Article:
An end to secrecy

Greater Manchester will soon be electing a Mayor, but the Combined Authority is too secretive. The GMSF is just one example, but it’s an important one. Just as with the Congestion Charge back in 2008, this is an opportunity for local people to say “enough is enough – don’t take important decisions without involving us from the start”.

In line with the traditions of the Greater Manchester Combined Authority

The ten councils across Greater Manchester have a long tradition of working together effectively where they agree, and doing thing in other ways where they disagree. The councils have almost never tried to force everyone to go along a particular path against their will (the congestion charge is a rare exception). The Liberal Democrats strongly support the Combined Authority, but do not believe that this work is best done at a Greater Manchester level – it is just too remote from the local communities that will be affected.

We must use the GMSF consultation data

It is absolutely clear that Stockport residents strongly oppose the level of greenbelt building being proposed. But the responses to the GMSF over the last months will have a great deal more important information. That should be fed into Stockport’s Local Plan to help inform it.

What happens if Stockport leaves the GMSF

The GMSF is based on all ten councils working together, so if one leaves then the GMSF falls. It will then be up to the individual councils to decide how to develop plans: they may choose to do so individually or in partnership with one or more other councils, as happens with other issues.

Why leave now and not wait

Government rules means councils are racing against the clock. The Government is saying to councils “If you don’t have a plan, we’re going to let developers build houses pretty much wherever they want”. The Liberal Democrats do not want that to happen.

We do not believe the GMSF can produce a final proposal that’s acceptable to Stockport residents, for the reasons we’ve given above. If we wait to go through the whole process, one of two things can happen: either the GMSF will be approved, and Stockport’s greenbelt will be decimated, or it will be rejected, leaving all ten councils vulnerable to predatory developers.

Stockport currently has a compliant local plan, but it is getting old and needs replacing soon. To protect our greenbelt from the GMSF and from developers, the best option is to leave now and develop a Local Plan for Stockport.

Stockport Lib Dems respond to Greater Manchester Spatial Framework consultation

The consultation for the Greater Manchester Spatial Framework is underway, and the closing date has now been extended to 16th January.

We encourage you to have your say by emailing GMSF@agma.gov.uk – below you will find the response made by the Stockport Council Liberal Democrat Group.


Stockport Liberal Democrats believe the Greater Manchester Spatial Framework (GMSF) process is not right for Stockport and have already formally called for the borough to withdraw from the GMSF and to focus on developing its own Local Plan instead, taking into account the concerns with GMSF that we have raised.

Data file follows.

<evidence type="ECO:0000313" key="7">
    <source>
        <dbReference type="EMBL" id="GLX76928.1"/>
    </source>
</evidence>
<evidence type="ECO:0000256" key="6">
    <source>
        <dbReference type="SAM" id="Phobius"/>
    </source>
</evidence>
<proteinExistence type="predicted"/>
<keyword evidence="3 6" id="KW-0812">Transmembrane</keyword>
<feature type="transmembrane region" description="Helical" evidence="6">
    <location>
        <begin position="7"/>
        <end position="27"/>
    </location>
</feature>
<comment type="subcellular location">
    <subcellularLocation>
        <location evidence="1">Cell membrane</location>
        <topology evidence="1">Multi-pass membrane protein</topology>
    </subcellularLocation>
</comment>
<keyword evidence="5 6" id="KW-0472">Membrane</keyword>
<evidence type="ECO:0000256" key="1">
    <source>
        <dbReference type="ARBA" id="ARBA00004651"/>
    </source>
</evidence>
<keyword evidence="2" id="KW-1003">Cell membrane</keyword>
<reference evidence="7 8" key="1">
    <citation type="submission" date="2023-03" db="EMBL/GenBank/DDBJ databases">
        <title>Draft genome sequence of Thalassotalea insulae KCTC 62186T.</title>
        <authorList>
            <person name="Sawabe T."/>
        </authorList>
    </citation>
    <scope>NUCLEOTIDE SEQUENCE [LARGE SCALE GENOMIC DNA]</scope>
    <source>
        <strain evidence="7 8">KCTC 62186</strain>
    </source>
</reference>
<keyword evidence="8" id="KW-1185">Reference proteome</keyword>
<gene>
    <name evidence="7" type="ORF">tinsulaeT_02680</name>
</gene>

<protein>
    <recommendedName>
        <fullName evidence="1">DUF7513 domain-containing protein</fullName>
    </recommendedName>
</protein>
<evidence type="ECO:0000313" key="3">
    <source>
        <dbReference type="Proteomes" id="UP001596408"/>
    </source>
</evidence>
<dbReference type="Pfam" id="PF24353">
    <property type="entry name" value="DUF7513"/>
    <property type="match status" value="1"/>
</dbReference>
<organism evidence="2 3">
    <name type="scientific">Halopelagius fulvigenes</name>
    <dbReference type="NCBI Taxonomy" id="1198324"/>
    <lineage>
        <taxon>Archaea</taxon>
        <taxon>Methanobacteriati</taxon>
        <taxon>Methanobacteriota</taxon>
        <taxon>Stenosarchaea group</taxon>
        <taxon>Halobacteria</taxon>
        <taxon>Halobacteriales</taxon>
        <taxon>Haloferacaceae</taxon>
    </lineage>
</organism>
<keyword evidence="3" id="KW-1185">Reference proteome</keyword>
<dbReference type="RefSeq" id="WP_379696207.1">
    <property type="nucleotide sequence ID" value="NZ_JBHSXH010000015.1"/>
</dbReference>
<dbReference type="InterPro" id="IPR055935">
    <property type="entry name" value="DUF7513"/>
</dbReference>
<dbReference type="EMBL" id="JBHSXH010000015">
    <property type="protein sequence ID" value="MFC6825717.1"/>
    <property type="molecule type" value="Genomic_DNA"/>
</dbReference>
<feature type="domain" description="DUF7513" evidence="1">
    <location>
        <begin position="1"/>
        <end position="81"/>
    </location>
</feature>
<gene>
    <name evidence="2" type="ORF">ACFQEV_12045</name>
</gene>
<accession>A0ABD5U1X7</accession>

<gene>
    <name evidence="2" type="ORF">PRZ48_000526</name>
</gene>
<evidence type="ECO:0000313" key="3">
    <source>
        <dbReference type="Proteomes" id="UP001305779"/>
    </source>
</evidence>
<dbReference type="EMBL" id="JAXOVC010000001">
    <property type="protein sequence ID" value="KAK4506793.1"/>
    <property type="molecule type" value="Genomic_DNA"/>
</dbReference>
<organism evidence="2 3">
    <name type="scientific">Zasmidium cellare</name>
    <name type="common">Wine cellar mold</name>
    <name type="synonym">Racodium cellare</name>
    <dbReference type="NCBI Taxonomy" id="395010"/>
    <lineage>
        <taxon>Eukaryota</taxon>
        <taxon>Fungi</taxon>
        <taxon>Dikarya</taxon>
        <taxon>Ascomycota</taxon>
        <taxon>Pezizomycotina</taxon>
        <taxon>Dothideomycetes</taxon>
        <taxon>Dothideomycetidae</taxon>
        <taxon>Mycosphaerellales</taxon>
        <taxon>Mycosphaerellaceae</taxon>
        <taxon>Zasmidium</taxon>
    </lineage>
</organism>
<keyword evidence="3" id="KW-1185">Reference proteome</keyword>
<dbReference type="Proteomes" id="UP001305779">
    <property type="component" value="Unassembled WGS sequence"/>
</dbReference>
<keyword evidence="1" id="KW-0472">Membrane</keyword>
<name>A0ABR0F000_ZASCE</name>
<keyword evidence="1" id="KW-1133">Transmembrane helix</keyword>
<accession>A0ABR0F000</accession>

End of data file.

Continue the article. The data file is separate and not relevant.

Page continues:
As the Labour and Conservative Groups on Stockport Council blocked our attempt at the Council Meeting on 1st December 2016, we submit below our constructive response to the current consultation on the basis that we would prefer that Stockport plays no further part in GMSF.


Greenbelt release
We believe that: 

  • The scale and location of the Greenbelt release in Stockport and the scale of development on those sites in the proposed GMSF is completely inappropriate.
  • Stockport is being targeted by developers due to its popularity and too large a share of the housing across the conurbation is proposed here. Fully 20% of the potential sites identified in the “call for sites” earlier this year are in Stockport. The GMSF allows for a potential 12,000 new houses to be built on Greenbelt in our Borough.
  • Developers will target building larger properties in current Greenbelt areas first rather than tackle the remediation issues of Brownfield sites.
  • The growth targets for Greater Manchester are too high and result in too much proposed development. Attempting to identify a 20-year land supply for housing is too much – too many things may change during this time. A 15-year land supply would avoid most of the proposed Greenbelt release and give time for alternatives to be developed.
  • There are parts of Greater Manchester – in the centre of the larger towns in particular – where higher density housing may be appropriate and would allow a revised GMSF to reduce the pressure on the Greenbelt.


Unlocking Brownfield Sites
We need a firm commitment to infrastructure with a detailed plan and sufficient money identified to support it prior to any significant additional building being possible across the Borough. Vague promises are not sufficient.